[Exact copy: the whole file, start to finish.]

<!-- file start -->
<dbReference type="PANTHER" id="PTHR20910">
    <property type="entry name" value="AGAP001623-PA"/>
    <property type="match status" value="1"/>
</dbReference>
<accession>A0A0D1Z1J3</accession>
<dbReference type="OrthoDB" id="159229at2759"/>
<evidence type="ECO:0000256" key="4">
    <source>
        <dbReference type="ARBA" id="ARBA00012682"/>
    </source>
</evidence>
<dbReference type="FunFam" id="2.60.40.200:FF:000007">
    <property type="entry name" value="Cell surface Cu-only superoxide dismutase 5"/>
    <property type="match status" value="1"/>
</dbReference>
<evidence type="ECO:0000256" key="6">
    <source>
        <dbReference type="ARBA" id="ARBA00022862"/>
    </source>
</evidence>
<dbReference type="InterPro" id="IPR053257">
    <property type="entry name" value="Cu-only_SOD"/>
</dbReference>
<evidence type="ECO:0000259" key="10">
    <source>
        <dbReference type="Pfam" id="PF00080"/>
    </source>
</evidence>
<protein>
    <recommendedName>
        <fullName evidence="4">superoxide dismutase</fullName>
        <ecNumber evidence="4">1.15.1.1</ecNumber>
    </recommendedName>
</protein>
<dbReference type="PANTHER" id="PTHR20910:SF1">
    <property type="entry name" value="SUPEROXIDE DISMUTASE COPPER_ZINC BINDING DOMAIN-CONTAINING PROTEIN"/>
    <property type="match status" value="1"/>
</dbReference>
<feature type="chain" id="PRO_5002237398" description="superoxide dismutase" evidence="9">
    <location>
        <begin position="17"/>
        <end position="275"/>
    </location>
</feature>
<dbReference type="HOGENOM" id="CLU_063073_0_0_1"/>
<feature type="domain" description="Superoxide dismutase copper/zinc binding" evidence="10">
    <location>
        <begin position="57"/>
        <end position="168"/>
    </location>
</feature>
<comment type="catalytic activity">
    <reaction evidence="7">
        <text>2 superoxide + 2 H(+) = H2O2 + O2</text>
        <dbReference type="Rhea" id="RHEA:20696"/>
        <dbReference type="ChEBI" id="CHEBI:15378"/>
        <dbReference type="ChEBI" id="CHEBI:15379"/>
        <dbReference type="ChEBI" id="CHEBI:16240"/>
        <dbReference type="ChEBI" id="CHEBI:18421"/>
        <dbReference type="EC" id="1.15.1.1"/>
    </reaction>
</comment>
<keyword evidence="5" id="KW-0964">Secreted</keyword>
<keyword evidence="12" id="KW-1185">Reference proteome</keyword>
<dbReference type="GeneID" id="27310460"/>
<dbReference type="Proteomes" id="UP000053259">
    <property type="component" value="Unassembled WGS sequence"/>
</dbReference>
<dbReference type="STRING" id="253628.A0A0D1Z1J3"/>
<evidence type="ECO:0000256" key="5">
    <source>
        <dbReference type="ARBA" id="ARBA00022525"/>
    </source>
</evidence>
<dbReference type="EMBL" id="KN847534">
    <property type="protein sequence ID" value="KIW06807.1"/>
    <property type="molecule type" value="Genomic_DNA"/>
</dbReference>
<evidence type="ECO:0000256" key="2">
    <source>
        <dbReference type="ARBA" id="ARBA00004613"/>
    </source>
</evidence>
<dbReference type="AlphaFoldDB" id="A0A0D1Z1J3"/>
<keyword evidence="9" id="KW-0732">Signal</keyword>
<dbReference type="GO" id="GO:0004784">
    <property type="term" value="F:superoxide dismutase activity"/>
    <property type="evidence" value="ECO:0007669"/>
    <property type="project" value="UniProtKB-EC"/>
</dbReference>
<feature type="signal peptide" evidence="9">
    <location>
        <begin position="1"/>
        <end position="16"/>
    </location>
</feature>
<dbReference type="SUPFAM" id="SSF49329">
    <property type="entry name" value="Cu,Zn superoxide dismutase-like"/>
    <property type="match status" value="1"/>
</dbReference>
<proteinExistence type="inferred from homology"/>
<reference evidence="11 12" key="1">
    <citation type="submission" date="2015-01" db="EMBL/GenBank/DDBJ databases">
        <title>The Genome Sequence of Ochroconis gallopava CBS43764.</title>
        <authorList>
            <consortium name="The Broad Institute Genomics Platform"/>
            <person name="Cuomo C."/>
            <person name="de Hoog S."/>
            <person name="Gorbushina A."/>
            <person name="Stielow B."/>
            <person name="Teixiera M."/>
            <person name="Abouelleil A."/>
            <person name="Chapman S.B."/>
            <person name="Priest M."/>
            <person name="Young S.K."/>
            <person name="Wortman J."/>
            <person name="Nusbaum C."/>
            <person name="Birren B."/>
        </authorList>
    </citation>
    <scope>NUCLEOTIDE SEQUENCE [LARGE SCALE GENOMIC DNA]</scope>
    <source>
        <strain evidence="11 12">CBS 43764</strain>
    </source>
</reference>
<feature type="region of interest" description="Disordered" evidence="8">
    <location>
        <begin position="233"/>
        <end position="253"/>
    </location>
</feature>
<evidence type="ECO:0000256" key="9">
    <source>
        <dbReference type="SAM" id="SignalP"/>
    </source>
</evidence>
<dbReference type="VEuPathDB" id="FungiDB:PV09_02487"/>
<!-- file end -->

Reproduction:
<dbReference type="PANTHER" id="PTHR20910">
    <property type="entry name" value="AGAP001623-PA"/>
    <property type="match status" value="1"/>
</dbReference>
<accession>A0A0D1Z1J3</accession>
<dbReference type="OrthoDB" id="159229at2759"/>
<evidence type="ECO:0000256" key="4">
    <source>
        <dbReference type="ARBA" id="ARBA00012682"/>
    </source>
</evidence>
<dbReference type="FunFam" id="2.60.40.200:FF:000007">
    <property type="entry name" value="Cell surface Cu-only superoxide dismutase 5"/>
    <property type="match status" value="1"/>
</dbReference>
<evidence type="ECO:0000256" key="6">
    <source>
        <dbReference type="ARBA" id="ARBA00022862"/>
    </source>
</evidence>
<dbReference type="InterPro" id="IPR053257">
    <property type="entry name" value="Cu-only_SOD"/>
</dbReference>
<evidence type="ECO:0000259" key="10">
    <source>
        <dbReference type="Pfam" id="PF00080"/>
    </source>
</evidence>
<protein>
    <recommendedName>
        <fullName evidence="4">superoxide dismutase</fullName>
        <ecNumber evidence="4">1.15.1.1</ecNumber>
    </recommendedName>
</protein>
<dbReference type="PANTHER" id="PTHR20910:SF1">
    <property type="entry name" value="SUPEROXIDE DISMUTASE COPPER_ZINC BINDING DOMAIN-CONTAINING PROTEIN"/>
    <property type="match status" value="1"/>
</dbReference>
<feature type="chain" id="PRO_5002237398" description="superoxide dismutase" evidence="9">
    <location>
        <begin position="17"/>
        <end position="275"/>
    </location>
</feature>
<dbReference type="HOGENOM" id="CLU_063073_0_0_1"/>
<feature type="domain" description="Superoxide dismutase copper/zinc binding" evidence="10">
    <location>
        <begin position="57"/>
        <end position="168"/>
    </location>
</feature>
<comment type="catalytic activity">
    <reaction evidence="7">
        <text>2 superoxide + 2 H(+) = H2O2 + O2</text>
        <dbReference type="Rhea" id="RHEA:20696"/>
        <dbReference type="ChEBI" id="CHEBI:15378"/>
        <dbReference type="ChEBI" id="CHEBI:15379"/>
        <dbReference type="ChEBI" id="CHEBI:16240"/>
        <dbReference type="ChEBI" id="CHEBI:18421"/>
        <dbReference type="EC" id="1.15.1.1"/>
    </reaction>
</comment>
<keyword evidence="5" id="KW-0964">Secreted</keyword>
<keyword evidence="12" id="KW-1185">Reference proteome</keyword>
<dbReference type="GeneID" id="27310460"/>
<dbReference type="Proteomes" id="UP000053259">
    <property type="component" value="Unassembled WGS sequence"/>
</dbReference>
<dbReference type="STRING" id="253628.A0A0D1Z1J3"/>
<evidence type="ECO:0000256" key="5">
    <source>
        <dbReference type="ARBA" id="ARBA00022525"/>
    </source>
</evidence>
<dbReference type="EMBL" id="KN847534">
    <property type="protein sequence ID" value="KIW06807.1"/>
    <property type="molecule type" value="Genomic_DNA"/>
</dbReference>
<evidence type="ECO:0000256" key="2">
    <source>
        <dbReference type="ARBA" id="ARBA00004613"/>
    </source>
</evidence>
<dbReference type="AlphaFoldDB" id="A0A0D1Z1J3"/>
<keyword evidence="9" id="KW-0732">Signal</keyword>
<dbReference type="GO" id="GO:0004784">
    <property type="term" value="F:superoxide dismutase activity"/>
    <property type="evidence" value="ECO:0007669"/>
    <property type="project" value="UniProtKB-EC"/>
</dbReference>
<feature type="signal peptide" evidence="9">
    <location>
        <begin position="1"/>
        <end position="16"/>
    </location>
</feature>
<dbReference type="SUPFAM" id="SSF49329">
    <property type="entry name" value="Cu,Zn superoxide dismutase-like"/>
    <property type="match status" value="1"/>
</dbReference>
<proteinExistence type="inferred from homology"/>
<reference evidence="11 12" key="1">
    <citation type="submission" date="2015-01" db="EMBL/GenBank/DDBJ databases">
        <title>The Genome Sequence of Ochroconis gallopava CBS43764.</title>
        <authorList>
            <consortium name="The Broad Institute Genomics Platform"/>
            <person name="Cuomo C."/>
            <person name="de Hoog S."/>
            <person name="Gorbushina A."/>
            <person name="Stielow B."/>
            <person name="Teixiera M."/>
            <person name="Abouelleil A."/>
            <person name="Chapman S.B."/>
            <person name="Priest M."/>
            <person name="Young S.K."/>
            <person name="Wortman J."/>
            <person name="Nusbaum C."/>
            <person name="Birren B."/>
        </authorList>
    </citation>
    <scope>NUCLEOTIDE SEQUENCE [LARGE SCALE GENOMIC DNA]</scope>
    <source>
        <strain evidence="11 12">CBS 43764</strain>
    </source>
</reference>
<feature type="region of interest" description="Disordered" evidence="8">
    <location>
        <begin position="233"/>
        <end position="253"/>
    </location>
</feature>
<evidence type="ECO:0000256" key="9">
    <source>
        <dbReference type="SAM" id="SignalP"/>
    </source>
</evidence>
<dbReference type="VEuPathDB" id="FungiDB:PV09_02487"/>